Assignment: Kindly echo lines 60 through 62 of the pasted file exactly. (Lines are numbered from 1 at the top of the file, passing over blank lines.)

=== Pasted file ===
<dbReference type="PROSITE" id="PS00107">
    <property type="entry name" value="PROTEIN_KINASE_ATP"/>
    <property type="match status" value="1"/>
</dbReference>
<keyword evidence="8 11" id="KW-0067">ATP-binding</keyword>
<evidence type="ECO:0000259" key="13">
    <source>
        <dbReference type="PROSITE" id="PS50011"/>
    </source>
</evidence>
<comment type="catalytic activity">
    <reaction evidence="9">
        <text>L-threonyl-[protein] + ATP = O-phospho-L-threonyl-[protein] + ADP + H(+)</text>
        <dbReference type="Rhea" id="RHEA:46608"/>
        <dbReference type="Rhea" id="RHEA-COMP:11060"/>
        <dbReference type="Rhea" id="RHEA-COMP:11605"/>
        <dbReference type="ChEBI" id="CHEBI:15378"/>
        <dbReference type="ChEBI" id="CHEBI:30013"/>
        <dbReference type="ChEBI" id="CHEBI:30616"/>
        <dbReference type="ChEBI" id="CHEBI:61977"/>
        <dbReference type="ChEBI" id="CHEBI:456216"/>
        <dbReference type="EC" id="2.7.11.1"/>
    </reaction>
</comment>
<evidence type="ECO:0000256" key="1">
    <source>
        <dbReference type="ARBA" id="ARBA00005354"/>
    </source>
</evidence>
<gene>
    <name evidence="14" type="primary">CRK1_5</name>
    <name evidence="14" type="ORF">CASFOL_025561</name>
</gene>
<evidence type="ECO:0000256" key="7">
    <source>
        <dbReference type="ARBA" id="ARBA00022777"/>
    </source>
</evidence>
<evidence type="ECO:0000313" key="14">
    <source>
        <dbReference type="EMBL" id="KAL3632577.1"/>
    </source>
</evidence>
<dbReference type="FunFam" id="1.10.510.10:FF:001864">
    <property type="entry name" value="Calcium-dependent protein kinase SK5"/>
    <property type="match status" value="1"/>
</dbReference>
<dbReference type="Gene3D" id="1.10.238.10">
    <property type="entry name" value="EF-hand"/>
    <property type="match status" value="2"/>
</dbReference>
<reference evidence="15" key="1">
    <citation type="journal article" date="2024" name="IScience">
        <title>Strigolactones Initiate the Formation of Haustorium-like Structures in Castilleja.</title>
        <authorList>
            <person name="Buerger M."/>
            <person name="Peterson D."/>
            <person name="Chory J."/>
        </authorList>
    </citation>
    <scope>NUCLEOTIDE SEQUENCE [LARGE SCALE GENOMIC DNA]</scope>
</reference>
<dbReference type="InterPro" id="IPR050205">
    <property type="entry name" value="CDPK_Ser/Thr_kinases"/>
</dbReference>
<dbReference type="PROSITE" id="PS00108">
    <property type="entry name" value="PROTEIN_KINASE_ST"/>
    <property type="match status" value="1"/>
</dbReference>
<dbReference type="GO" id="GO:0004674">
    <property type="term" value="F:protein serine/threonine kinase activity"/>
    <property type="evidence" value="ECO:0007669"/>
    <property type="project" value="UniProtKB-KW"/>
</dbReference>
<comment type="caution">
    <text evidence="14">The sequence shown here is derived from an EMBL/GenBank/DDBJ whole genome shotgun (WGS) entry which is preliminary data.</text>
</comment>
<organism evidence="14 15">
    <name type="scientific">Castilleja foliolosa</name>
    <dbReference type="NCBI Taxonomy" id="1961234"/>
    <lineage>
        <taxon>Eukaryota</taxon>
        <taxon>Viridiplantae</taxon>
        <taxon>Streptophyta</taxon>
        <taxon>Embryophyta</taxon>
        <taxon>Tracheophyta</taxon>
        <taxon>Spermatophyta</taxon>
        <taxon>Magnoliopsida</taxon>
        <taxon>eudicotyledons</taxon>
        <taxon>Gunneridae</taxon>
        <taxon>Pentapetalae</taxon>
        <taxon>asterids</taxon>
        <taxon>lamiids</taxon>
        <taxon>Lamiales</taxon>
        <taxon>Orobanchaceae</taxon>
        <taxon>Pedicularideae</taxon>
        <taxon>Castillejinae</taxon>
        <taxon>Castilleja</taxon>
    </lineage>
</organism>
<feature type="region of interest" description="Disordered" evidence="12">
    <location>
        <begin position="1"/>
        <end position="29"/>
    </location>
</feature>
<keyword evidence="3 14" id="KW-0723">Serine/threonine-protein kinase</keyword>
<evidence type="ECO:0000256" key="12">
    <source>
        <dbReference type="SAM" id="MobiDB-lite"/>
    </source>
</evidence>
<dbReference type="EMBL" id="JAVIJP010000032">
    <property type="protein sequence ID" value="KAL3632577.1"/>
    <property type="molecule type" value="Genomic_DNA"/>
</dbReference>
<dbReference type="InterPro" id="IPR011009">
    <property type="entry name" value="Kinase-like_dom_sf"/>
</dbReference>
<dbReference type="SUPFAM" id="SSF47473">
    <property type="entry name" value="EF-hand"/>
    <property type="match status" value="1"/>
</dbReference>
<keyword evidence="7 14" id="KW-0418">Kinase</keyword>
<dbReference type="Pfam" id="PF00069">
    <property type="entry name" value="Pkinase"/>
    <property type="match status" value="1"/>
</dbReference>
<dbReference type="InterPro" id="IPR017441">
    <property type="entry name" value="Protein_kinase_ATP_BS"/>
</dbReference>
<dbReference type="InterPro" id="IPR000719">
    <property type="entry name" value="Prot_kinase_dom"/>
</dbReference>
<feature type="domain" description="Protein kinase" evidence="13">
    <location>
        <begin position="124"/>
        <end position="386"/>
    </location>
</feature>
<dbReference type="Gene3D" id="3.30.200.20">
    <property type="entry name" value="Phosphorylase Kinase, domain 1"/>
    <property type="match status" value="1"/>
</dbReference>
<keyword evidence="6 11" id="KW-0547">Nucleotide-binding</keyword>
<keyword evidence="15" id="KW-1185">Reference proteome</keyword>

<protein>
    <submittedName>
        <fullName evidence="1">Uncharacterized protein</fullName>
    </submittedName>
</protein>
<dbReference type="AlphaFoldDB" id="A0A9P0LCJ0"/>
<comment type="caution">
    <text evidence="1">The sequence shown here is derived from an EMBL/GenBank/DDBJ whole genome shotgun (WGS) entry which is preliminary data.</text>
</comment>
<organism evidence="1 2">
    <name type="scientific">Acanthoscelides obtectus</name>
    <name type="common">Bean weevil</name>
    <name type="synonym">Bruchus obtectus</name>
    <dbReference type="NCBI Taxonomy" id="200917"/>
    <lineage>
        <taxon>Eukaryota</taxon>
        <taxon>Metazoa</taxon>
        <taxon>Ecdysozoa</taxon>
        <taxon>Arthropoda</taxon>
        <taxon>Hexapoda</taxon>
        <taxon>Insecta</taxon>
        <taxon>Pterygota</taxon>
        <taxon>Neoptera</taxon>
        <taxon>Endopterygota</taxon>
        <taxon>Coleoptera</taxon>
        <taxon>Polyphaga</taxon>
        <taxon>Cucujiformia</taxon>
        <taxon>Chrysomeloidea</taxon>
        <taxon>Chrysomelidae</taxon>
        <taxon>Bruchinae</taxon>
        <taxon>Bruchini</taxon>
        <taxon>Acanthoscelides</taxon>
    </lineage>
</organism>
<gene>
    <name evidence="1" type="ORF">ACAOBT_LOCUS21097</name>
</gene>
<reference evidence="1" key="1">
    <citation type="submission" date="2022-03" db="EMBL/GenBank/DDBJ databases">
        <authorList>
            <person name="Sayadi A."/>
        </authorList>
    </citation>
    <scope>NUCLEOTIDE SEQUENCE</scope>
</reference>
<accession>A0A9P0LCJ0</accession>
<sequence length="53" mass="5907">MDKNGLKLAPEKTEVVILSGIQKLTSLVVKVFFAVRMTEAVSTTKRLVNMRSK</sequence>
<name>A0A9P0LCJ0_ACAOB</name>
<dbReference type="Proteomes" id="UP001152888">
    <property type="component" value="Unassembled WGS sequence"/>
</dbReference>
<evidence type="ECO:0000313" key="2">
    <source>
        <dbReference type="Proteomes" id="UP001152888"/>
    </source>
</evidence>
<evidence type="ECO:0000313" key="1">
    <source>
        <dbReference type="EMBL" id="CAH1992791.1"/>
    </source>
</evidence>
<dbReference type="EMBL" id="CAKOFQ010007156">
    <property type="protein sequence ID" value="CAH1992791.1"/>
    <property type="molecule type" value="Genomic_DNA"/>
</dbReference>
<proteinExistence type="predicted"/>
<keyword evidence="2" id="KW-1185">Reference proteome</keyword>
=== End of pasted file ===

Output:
    </citation>
    <scope>NUCLEOTIDE SEQUENCE [LARGE SCALE GENOMIC DNA]</scope>
</reference>